- Listing generalists (or aggregators) like Yext can only update what’s common across all sites. That forces you to forfeit channel growth because their features must conform to universal listing attributes like name, address, and phone number.
- We use the phrase “conformity effect” to describe this limitation. I’ll explain how it works, how it negatively impacts your listing performance, and how specialization helps your business grow as in the image above.
- Specialists focus on relevant, targeted channels, like Google Maps listings, to help you differentiate and grow. Specialists deliver measurable ROI that you can feel.
- One of our 37-location restaurant customers has been seeing double-digit growth on Google Maps for the past four years. Download the ungated case study.
Sometimes being everything to everyone serves no one
Listing generalists are also known as aggregators. These platforms let you push your brand’s data to numerous third-party publishers, including social media. It only makes sense that their tool should work across all of them.
Aggregators like Yext can make it easy to quickly manage commonalities across multiple platforms like Apple, Yelp, and Facebook by letting you simultaneously update your information with one important caveat: you are limited by what those sites all have in common.
The common denominators in the industry are known as NAP: Name, Address, and Phone Number.
Certain fields shared across directories can have nuances. Updating these fields can be difficult or next to impossible.
Let’s look at how Google and Apple handle two common data points for their listings: hours and website URLs.
Google vs. Apple: Hours
First, there can be a big difference between how sites like Google and Apple interpret and serve up your hours of operation. For a business like a restaurant in this example, that is a major opportunity to differentiate.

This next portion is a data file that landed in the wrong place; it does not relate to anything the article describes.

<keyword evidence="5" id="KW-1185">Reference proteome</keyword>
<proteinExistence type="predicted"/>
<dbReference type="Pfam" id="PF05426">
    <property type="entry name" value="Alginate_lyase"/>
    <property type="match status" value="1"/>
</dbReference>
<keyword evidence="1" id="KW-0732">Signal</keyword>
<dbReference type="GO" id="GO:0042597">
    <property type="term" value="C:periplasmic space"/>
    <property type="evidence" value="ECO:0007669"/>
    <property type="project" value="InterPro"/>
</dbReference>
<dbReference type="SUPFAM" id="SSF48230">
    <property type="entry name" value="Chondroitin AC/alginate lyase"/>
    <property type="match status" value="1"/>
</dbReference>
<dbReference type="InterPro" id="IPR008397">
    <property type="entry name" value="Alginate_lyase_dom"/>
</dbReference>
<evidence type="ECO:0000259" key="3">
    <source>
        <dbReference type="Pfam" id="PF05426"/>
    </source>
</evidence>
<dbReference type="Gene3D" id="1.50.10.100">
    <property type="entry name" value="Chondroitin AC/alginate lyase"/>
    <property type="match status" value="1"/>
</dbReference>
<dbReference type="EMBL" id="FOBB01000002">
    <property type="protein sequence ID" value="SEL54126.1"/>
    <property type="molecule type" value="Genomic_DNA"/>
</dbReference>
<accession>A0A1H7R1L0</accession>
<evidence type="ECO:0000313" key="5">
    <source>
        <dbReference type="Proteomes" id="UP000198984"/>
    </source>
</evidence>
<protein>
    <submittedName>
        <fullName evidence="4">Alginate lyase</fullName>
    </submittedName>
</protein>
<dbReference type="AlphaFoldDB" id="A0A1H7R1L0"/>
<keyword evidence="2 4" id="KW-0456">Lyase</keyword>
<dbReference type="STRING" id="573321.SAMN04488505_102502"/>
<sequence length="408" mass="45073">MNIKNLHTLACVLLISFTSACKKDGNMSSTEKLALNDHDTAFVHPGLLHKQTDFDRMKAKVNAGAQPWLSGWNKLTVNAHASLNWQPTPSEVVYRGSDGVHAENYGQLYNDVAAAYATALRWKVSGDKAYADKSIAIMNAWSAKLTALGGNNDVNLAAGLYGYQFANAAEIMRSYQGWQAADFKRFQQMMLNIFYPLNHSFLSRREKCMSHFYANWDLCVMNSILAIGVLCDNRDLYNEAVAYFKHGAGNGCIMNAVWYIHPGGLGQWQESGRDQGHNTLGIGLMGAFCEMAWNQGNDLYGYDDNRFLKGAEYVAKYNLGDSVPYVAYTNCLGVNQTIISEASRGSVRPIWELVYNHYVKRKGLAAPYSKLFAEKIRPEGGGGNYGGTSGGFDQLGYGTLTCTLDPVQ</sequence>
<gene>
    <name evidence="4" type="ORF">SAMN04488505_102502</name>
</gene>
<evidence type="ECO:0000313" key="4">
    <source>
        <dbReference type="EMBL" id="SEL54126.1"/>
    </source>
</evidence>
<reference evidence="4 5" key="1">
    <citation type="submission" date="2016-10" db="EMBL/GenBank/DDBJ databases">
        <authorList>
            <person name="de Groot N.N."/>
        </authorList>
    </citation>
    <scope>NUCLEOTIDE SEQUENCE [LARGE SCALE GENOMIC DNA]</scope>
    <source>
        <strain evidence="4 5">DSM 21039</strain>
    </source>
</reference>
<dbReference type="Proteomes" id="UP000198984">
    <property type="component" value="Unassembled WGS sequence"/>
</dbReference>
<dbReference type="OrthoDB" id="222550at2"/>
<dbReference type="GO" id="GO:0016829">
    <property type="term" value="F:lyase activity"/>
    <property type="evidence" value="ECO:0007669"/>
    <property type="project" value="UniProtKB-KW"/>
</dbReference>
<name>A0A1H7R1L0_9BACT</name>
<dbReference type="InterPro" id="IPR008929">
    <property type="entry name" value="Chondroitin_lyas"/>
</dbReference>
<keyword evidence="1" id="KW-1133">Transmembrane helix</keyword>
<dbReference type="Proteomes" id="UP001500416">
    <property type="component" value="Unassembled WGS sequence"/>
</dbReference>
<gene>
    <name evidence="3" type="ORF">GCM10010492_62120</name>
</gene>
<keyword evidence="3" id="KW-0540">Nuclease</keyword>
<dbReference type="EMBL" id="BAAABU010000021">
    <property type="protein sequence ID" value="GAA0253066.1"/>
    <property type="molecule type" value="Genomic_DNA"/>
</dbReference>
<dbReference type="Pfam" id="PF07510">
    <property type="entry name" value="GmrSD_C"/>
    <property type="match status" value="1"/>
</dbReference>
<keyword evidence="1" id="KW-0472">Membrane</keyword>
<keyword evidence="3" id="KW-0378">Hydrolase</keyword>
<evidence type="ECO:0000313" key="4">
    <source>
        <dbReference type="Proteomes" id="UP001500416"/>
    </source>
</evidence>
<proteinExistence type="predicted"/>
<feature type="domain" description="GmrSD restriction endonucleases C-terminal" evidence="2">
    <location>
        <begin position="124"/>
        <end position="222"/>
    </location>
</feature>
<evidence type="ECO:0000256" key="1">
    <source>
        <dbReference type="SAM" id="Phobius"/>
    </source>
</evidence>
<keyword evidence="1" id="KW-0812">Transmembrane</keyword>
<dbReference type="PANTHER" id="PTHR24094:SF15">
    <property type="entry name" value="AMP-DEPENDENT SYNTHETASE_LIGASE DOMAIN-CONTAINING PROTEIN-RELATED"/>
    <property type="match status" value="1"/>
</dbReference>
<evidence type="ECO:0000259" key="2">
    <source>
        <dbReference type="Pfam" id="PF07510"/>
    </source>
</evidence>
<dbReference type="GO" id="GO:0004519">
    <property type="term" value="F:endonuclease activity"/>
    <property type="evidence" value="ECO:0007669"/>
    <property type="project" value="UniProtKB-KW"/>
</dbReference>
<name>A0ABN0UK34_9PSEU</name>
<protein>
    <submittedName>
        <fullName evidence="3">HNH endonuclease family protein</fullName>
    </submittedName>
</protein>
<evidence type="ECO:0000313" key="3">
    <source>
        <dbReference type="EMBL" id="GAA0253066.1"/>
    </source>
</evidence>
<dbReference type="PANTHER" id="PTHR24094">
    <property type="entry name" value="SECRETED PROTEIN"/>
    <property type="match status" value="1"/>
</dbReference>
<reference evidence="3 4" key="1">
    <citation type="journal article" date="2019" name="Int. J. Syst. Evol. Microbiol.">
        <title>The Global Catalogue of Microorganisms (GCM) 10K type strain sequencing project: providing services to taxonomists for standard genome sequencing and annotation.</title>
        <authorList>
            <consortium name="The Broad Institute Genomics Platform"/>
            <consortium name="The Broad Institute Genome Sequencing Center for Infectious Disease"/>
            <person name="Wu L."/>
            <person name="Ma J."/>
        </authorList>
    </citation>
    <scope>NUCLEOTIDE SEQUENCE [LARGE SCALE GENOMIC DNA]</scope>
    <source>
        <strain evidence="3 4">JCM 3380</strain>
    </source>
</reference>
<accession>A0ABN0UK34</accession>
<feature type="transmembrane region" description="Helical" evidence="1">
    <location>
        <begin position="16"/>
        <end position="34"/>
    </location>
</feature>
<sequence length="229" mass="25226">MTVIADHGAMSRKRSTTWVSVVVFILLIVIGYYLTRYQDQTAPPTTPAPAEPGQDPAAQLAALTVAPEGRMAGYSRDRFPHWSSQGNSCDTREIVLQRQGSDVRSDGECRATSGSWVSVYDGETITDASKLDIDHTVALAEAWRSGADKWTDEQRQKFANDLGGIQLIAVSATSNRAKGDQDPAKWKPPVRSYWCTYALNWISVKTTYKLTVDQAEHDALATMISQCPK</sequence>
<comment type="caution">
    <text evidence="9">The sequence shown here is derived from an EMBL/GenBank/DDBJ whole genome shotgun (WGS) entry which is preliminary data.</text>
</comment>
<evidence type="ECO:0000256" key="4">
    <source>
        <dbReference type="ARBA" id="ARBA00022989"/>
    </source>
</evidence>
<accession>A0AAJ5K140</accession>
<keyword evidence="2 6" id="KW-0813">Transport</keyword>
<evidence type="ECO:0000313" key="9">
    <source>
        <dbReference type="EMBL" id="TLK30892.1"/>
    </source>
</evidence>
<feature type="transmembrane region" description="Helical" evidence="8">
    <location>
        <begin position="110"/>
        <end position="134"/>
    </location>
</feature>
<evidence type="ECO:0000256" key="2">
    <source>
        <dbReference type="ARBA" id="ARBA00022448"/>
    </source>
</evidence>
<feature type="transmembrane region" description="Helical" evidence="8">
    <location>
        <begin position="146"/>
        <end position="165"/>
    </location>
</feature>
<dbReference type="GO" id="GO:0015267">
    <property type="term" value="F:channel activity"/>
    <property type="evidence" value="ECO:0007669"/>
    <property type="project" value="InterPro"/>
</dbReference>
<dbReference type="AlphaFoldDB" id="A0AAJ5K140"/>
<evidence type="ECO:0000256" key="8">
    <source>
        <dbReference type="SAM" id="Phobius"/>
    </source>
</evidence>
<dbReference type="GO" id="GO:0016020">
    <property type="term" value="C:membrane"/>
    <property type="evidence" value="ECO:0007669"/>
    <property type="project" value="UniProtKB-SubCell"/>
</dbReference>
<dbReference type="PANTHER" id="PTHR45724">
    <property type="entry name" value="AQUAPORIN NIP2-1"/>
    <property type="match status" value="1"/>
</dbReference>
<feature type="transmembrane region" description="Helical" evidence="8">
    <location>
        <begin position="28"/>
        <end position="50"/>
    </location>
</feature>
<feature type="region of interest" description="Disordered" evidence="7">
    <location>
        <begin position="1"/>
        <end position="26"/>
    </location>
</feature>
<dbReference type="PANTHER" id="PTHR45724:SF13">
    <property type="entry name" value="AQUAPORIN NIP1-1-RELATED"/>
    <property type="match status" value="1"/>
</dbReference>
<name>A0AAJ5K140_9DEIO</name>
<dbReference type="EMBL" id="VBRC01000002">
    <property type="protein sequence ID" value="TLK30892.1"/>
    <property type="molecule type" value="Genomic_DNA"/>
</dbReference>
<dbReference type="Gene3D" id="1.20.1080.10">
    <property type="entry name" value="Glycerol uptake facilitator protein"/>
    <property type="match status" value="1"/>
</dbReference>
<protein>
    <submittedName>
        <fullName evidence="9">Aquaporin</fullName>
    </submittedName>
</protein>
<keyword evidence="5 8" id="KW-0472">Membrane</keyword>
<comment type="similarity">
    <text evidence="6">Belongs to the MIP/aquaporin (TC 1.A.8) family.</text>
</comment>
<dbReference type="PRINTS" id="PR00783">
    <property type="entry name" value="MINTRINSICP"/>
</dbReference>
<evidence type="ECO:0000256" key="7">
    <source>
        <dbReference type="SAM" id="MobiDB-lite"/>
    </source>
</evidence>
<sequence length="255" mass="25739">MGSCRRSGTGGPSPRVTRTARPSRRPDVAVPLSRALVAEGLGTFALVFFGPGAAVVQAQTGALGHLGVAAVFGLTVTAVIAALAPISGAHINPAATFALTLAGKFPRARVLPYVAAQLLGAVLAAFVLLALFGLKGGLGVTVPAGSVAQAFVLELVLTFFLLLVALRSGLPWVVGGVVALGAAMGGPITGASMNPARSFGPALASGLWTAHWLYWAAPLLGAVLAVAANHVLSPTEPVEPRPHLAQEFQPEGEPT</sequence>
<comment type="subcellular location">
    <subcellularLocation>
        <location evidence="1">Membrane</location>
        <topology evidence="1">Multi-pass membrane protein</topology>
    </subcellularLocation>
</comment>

Google “Hours” takeaways
- Google might know you have a “happy hour” through your menu, website, or reviews, but adding More hours with specific times for your Happy hours does two things: (a) validates that you do have a happy hour (which you can also do on your attributes) and (b) confirms what time of day and day of the week you offer that service.
- It’s easier for your business to show up on search results for “Happy hours” during that time of day and day of the week when your More hours are clearly listed and organized on your profile.
Apple “Hours” takeaways
- Standard Hours allow you to say when you open and when you close, but there are no “more hours” like on Google.
- Special Hours allow you to label your business as Open during irregular hours or Closed when your business would normally be open, like on a national holiday.
- Both Google and Apple share this feature.
Google vs. Apple: Website URLs
Google “URLs” takeaways
- Multiple URLs are supported: Appointments, Bookings, Menu, Order Ahead, Reservations, etc.
- Set multiple URLs depending on your business’s primary category.
- Preferred links allow you to determine which link or integration Google will present first to customers.
Apple “URLs” takeaways
- You can only set one website URL.
- If you operate a restaurant or business that accepts orders online, you can’t set your preferences via the interface.
Because listing aggregators build products that are “everything to everyone,” their options become limited and force them to make difficult choices.
Hence the conformity effect, a psychological term that describes how people tend to copy group behaviors. In software development, it means you can’t build features to solve unique problems or take advantage of an opportunity present on one channel versus another.
Why? Because there are only so many threads that are the same between multiple platforms.
For example, universal updates require specific and limited steps. Any deviations will be dismissed. In other words, any unique features for your listing that could distinguish your business from others and drive growth will simply be ignored.
Too many businesses and agencies are missing out on the growth potential of Google Business Profile and Google Maps listings because they are trying to manage listings from an “all-in-one” dashboard that is not designed to accommodate unique features that drive growth.
Conformity makes it difficult to differentiate
Whether you’re a small business, enterprise, or marketing agency, knowing your listing is accurate across multiple websites is helpful. It’s also nice to save time by updating business hours in one fell swoop.
Unfortunately, that convenience has its share of drawbacks:
- Making good investment decisions is more difficult
Aggregator platforms are limited when it comes to knowing where your results are coming from. Google accounts for well over 90% of the search market, but it can seem like your traffic is coming from a variety of sources using an aggregator solution. That can cloud your judgment on where to invest your time and money.
- It becomes harder to make your listing “complete”